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Northern Prairie Wildlife Research Center

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Forest and Rangeland Birds of the United States

Natural History and Habitat Use

Scaled Quail -- Callipepla squamata

RANGE: Resident from south-central Arizona, northern New Mexico, east-central Colorado, and southwestern Kansas south through western Oklahoma, western half of Texas, and into Mexico. Introduced and established in central Washington and eastern Nevada.

STATUS: Common.

HABITAT: Inhabits dry, open country in valleys, plains, or foothills that have a mixture of bare ground, low herbaceous growth, and scattered brushy cover such as mesquite, soapweed, acacias, mimosas, scrub oaks, and other semi-desert shrubs. May be found on rocky, brushy slopes, draws, gullies, canyons, on sand sage grassland, and sometimes on shortgrass plains, pastures, and cultivated fields. If shrub cover is lacking, uses structures such as corrals, feedlots, and buildings for shade, resting areas, and escape cover. Winters in large coveys, usually within 1 1/4 miles from water.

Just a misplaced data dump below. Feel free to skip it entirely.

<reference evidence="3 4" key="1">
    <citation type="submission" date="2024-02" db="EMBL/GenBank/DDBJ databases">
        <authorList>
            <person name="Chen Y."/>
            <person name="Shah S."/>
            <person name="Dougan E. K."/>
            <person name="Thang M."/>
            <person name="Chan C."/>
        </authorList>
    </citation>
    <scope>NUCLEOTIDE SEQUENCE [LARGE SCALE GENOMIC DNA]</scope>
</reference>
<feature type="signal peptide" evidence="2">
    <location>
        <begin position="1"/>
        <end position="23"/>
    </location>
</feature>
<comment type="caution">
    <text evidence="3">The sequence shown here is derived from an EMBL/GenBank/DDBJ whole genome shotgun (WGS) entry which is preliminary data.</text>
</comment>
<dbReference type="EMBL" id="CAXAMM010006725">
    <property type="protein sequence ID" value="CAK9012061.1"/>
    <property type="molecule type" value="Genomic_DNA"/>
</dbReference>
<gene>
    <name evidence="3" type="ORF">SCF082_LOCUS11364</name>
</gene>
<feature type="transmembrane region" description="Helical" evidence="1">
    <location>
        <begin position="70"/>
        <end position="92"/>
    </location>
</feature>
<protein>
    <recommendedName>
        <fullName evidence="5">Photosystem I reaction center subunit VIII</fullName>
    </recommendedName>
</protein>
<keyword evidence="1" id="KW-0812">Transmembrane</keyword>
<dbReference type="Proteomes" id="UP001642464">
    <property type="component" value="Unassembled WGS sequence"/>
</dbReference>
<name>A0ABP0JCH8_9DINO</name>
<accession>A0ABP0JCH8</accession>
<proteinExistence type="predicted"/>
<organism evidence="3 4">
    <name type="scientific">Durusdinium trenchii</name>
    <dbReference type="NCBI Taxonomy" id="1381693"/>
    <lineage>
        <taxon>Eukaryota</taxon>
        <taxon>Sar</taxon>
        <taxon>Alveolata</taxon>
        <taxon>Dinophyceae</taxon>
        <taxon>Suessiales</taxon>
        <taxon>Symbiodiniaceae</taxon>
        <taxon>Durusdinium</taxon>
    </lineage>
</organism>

SPECIAL HABITAT REQUIREMENTS: Desert grassland or desert scrub with a minimum of 1 loafing covert per 70 acres, and a source of water.

NEST: Nests in a slight hollow on the ground in a protected and shaded site. The nest may be under shrubs or among grasses, under old machinery or junk, or under overhanging rocks.

FOOD: Feeds primarily on plant seeds, with some fruits and insects.

REFERENCES: Ault and Stormer 1983; Goodwin and Hungerford 1977; Johnsgard 1973, 1975a; Kelso 1937; Schemnitz 1961; Stormer 1981.

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